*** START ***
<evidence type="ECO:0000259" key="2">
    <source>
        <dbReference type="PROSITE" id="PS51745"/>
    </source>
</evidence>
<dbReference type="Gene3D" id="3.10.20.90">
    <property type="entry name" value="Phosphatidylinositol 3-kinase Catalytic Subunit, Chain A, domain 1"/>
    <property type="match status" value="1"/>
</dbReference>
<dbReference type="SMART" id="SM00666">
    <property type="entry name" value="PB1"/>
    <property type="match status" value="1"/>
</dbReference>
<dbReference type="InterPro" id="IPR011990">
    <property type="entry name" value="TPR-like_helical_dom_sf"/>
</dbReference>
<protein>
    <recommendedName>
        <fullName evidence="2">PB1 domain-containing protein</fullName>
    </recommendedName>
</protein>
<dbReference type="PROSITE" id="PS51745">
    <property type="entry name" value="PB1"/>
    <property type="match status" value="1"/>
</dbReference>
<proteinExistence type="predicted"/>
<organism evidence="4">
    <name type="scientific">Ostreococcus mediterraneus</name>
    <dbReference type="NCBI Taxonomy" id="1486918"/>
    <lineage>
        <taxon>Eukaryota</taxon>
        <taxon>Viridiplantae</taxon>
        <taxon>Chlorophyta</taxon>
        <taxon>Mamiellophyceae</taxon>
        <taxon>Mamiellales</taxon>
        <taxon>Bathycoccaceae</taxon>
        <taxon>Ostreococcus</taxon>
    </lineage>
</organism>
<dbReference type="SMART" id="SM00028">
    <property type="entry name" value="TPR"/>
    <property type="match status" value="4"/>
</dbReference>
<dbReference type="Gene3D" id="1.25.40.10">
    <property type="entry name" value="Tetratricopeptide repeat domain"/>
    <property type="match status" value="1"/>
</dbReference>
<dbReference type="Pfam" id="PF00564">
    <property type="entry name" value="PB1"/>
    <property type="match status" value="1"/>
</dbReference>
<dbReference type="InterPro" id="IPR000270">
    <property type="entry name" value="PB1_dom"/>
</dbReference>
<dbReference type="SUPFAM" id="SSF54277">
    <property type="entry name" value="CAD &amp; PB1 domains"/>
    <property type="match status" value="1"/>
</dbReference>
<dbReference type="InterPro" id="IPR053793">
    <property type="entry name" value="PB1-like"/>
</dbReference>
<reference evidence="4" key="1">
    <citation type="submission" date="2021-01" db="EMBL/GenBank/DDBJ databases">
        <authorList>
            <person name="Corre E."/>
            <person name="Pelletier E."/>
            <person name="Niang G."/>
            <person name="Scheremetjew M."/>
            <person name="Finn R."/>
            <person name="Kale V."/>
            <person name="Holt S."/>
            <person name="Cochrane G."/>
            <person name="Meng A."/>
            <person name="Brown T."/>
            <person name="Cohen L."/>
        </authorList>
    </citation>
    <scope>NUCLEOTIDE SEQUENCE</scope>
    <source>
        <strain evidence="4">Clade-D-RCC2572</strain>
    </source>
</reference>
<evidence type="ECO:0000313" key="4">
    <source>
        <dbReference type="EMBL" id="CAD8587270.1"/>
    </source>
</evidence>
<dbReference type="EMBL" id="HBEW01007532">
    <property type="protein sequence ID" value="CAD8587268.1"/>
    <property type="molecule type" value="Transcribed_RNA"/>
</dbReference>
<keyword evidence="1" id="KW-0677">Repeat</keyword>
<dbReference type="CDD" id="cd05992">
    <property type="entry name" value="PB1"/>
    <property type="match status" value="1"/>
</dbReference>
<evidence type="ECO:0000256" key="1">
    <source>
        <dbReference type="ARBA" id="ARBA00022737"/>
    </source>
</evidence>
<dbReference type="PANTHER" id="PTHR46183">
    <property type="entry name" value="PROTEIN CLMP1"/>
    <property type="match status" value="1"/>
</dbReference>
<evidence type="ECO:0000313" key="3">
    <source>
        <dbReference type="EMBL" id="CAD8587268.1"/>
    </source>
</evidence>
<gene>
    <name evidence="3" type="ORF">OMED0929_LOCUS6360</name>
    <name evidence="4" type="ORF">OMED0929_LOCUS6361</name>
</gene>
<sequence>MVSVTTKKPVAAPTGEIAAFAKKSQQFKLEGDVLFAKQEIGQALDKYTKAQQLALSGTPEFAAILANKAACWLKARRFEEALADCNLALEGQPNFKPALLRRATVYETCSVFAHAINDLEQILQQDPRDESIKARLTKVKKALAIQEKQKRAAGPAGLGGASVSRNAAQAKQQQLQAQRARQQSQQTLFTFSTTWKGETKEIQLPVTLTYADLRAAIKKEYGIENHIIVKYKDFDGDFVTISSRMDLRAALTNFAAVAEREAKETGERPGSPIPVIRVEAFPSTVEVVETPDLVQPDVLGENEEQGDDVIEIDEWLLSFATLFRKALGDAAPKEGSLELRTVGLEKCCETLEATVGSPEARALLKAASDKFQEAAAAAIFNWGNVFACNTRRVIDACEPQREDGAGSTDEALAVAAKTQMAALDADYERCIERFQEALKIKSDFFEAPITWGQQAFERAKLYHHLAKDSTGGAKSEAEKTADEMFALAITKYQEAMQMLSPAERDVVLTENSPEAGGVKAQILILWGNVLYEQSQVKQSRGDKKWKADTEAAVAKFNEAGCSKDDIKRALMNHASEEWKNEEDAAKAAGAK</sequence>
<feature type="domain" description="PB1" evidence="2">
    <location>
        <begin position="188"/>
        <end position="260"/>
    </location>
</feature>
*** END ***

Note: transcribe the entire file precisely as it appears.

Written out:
<evidence type="ECO:0000259" key="2">
    <source>
        <dbReference type="PROSITE" id="PS51745"/>
    </source>
</evidence>
<dbReference type="Gene3D" id="3.10.20.90">
    <property type="entry name" value="Phosphatidylinositol 3-kinase Catalytic Subunit, Chain A, domain 1"/>
    <property type="match status" value="1"/>
</dbReference>
<dbReference type="SMART" id="SM00666">
    <property type="entry name" value="PB1"/>
    <property type="match status" value="1"/>
</dbReference>
<dbReference type="InterPro" id="IPR011990">
    <property type="entry name" value="TPR-like_helical_dom_sf"/>
</dbReference>
<protein>
    <recommendedName>
        <fullName evidence="2">PB1 domain-containing protein</fullName>
    </recommendedName>
</protein>
<dbReference type="PROSITE" id="PS51745">
    <property type="entry name" value="PB1"/>
    <property type="match status" value="1"/>
</dbReference>
<proteinExistence type="predicted"/>
<organism evidence="4">
    <name type="scientific">Ostreococcus mediterraneus</name>
    <dbReference type="NCBI Taxonomy" id="1486918"/>
    <lineage>
        <taxon>Eukaryota</taxon>
        <taxon>Viridiplantae</taxon>
        <taxon>Chlorophyta</taxon>
        <taxon>Mamiellophyceae</taxon>
        <taxon>Mamiellales</taxon>
        <taxon>Bathycoccaceae</taxon>
        <taxon>Ostreococcus</taxon>
    </lineage>
</organism>
<dbReference type="SMART" id="SM00028">
    <property type="entry name" value="TPR"/>
    <property type="match status" value="4"/>
</dbReference>
<dbReference type="Gene3D" id="1.25.40.10">
    <property type="entry name" value="Tetratricopeptide repeat domain"/>
    <property type="match status" value="1"/>
</dbReference>
<dbReference type="Pfam" id="PF00564">
    <property type="entry name" value="PB1"/>
    <property type="match status" value="1"/>
</dbReference>
<dbReference type="InterPro" id="IPR000270">
    <property type="entry name" value="PB1_dom"/>
</dbReference>
<dbReference type="SUPFAM" id="SSF54277">
    <property type="entry name" value="CAD &amp; PB1 domains"/>
    <property type="match status" value="1"/>
</dbReference>
<dbReference type="InterPro" id="IPR053793">
    <property type="entry name" value="PB1-like"/>
</dbReference>
<reference evidence="4" key="1">
    <citation type="submission" date="2021-01" db="EMBL/GenBank/DDBJ databases">
        <authorList>
            <person name="Corre E."/>
            <person name="Pelletier E."/>
            <person name="Niang G."/>
            <person name="Scheremetjew M."/>
            <person name="Finn R."/>
            <person name="Kale V."/>
            <person name="Holt S."/>
            <person name="Cochrane G."/>
            <person name="Meng A."/>
            <person name="Brown T."/>
            <person name="Cohen L."/>
        </authorList>
    </citation>
    <scope>NUCLEOTIDE SEQUENCE</scope>
    <source>
        <strain evidence="4">Clade-D-RCC2572</strain>
    </source>
</reference>
<evidence type="ECO:0000313" key="4">
    <source>
        <dbReference type="EMBL" id="CAD8587270.1"/>
    </source>
</evidence>
<dbReference type="EMBL" id="HBEW01007532">
    <property type="protein sequence ID" value="CAD8587268.1"/>
    <property type="molecule type" value="Transcribed_RNA"/>
</dbReference>
<keyword evidence="1" id="KW-0677">Repeat</keyword>
<dbReference type="CDD" id="cd05992">
    <property type="entry name" value="PB1"/>
    <property type="match status" value="1"/>
</dbReference>
<evidence type="ECO:0000256" key="1">
    <source>
        <dbReference type="ARBA" id="ARBA00022737"/>
    </source>
</evidence>
<dbReference type="PANTHER" id="PTHR46183">
    <property type="entry name" value="PROTEIN CLMP1"/>
    <property type="match status" value="1"/>
</dbReference>
<evidence type="ECO:0000313" key="3">
    <source>
        <dbReference type="EMBL" id="CAD8587268.1"/>
    </source>
</evidence>
<gene>
    <name evidence="3" type="ORF">OMED0929_LOCUS6360</name>
    <name evidence="4" type="ORF">OMED0929_LOCUS6361</name>
</gene>
<sequence>MVSVTTKKPVAAPTGEIAAFAKKSQQFKLEGDVLFAKQEIGQALDKYTKAQQLALSGTPEFAAILANKAACWLKARRFEEALADCNLALEGQPNFKPALLRRATVYETCSVFAHAINDLEQILQQDPRDESIKARLTKVKKALAIQEKQKRAAGPAGLGGASVSRNAAQAKQQQLQAQRARQQSQQTLFTFSTTWKGETKEIQLPVTLTYADLRAAIKKEYGIENHIIVKYKDFDGDFVTISSRMDLRAALTNFAAVAEREAKETGERPGSPIPVIRVEAFPSTVEVVETPDLVQPDVLGENEEQGDDVIEIDEWLLSFATLFRKALGDAAPKEGSLELRTVGLEKCCETLEATVGSPEARALLKAASDKFQEAAAAAIFNWGNVFACNTRRVIDACEPQREDGAGSTDEALAVAAKTQMAALDADYERCIERFQEALKIKSDFFEAPITWGQQAFERAKLYHHLAKDSTGGAKSEAEKTADEMFALAITKYQEAMQMLSPAERDVVLTENSPEAGGVKAQILILWGNVLYEQSQVKQSRGDKKWKADTEAAVAKFNEAGCSKDDIKRALMNHASEEWKNEEDAAKAAGAK</sequence>
<feature type="domain" description="PB1" evidence="2">
    <location>
        <begin position="188"/>
        <end position="260"/>
    </location>
</feature>